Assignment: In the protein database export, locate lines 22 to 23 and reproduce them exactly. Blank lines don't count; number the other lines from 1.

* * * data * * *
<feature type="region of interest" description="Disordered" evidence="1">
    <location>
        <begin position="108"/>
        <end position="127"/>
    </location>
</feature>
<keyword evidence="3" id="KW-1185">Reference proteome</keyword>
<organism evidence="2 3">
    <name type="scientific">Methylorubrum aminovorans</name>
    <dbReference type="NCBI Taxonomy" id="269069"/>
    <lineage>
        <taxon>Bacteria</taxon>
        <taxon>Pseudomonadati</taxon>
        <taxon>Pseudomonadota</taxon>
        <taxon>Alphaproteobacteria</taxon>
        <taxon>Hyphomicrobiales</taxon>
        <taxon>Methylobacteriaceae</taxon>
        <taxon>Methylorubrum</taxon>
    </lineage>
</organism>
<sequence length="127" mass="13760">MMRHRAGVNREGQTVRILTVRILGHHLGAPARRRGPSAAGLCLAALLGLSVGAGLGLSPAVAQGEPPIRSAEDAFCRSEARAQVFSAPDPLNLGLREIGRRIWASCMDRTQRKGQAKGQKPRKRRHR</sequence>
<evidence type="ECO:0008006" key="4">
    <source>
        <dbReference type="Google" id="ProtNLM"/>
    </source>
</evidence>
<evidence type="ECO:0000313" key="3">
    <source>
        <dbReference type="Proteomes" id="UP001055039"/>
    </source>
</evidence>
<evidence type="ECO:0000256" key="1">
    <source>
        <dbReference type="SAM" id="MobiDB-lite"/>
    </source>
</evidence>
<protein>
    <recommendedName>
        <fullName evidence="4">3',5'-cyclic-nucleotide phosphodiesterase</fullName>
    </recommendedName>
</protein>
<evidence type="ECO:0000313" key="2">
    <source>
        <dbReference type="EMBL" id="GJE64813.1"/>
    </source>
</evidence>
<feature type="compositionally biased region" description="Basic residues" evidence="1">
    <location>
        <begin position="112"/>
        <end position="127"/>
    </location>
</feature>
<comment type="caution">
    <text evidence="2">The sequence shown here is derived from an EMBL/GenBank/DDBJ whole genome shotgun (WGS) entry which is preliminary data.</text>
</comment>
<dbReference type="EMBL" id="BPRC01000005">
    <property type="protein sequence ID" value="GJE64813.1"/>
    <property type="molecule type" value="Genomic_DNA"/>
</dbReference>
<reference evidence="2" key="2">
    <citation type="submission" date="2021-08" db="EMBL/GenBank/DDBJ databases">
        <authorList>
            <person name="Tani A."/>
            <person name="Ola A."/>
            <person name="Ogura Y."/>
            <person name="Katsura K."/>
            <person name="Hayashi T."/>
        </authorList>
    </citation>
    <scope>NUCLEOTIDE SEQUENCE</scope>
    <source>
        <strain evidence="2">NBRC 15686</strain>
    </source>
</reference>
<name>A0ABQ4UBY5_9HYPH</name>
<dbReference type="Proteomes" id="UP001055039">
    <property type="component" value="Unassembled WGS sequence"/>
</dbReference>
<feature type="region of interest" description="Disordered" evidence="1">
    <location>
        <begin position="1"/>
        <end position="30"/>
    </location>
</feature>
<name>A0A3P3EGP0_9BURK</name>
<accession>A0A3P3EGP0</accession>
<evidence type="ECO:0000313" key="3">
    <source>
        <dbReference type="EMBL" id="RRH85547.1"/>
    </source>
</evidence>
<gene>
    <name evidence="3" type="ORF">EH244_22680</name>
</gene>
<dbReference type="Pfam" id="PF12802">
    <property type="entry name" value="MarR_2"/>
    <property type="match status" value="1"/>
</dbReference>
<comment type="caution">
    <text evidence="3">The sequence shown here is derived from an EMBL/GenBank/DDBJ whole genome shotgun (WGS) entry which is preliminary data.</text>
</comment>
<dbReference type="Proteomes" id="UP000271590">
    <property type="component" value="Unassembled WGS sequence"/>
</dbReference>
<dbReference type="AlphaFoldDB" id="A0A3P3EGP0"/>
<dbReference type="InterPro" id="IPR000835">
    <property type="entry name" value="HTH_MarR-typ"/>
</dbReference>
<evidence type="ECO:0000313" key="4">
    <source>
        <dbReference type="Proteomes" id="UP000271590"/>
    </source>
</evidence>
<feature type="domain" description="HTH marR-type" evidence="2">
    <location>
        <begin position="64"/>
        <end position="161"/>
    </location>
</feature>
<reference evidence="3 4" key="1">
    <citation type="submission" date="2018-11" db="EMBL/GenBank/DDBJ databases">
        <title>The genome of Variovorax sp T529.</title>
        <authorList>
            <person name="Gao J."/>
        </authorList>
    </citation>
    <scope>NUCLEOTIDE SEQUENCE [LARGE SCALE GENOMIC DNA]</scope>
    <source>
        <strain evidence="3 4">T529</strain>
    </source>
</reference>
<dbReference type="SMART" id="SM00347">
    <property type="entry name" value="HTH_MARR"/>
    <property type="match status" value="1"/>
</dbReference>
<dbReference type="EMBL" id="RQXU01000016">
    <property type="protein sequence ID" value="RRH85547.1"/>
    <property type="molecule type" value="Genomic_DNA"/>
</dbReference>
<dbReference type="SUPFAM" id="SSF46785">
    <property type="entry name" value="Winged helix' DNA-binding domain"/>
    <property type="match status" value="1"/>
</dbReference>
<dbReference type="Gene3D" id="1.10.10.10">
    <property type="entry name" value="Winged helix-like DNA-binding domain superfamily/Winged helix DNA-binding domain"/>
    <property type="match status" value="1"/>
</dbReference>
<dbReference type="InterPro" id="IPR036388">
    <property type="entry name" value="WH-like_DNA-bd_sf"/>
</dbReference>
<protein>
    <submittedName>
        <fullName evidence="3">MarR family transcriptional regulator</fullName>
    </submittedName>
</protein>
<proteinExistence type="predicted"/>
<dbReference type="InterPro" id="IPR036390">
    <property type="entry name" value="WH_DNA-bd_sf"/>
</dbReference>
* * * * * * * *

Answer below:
<evidence type="ECO:0008006" key="4">
    <source>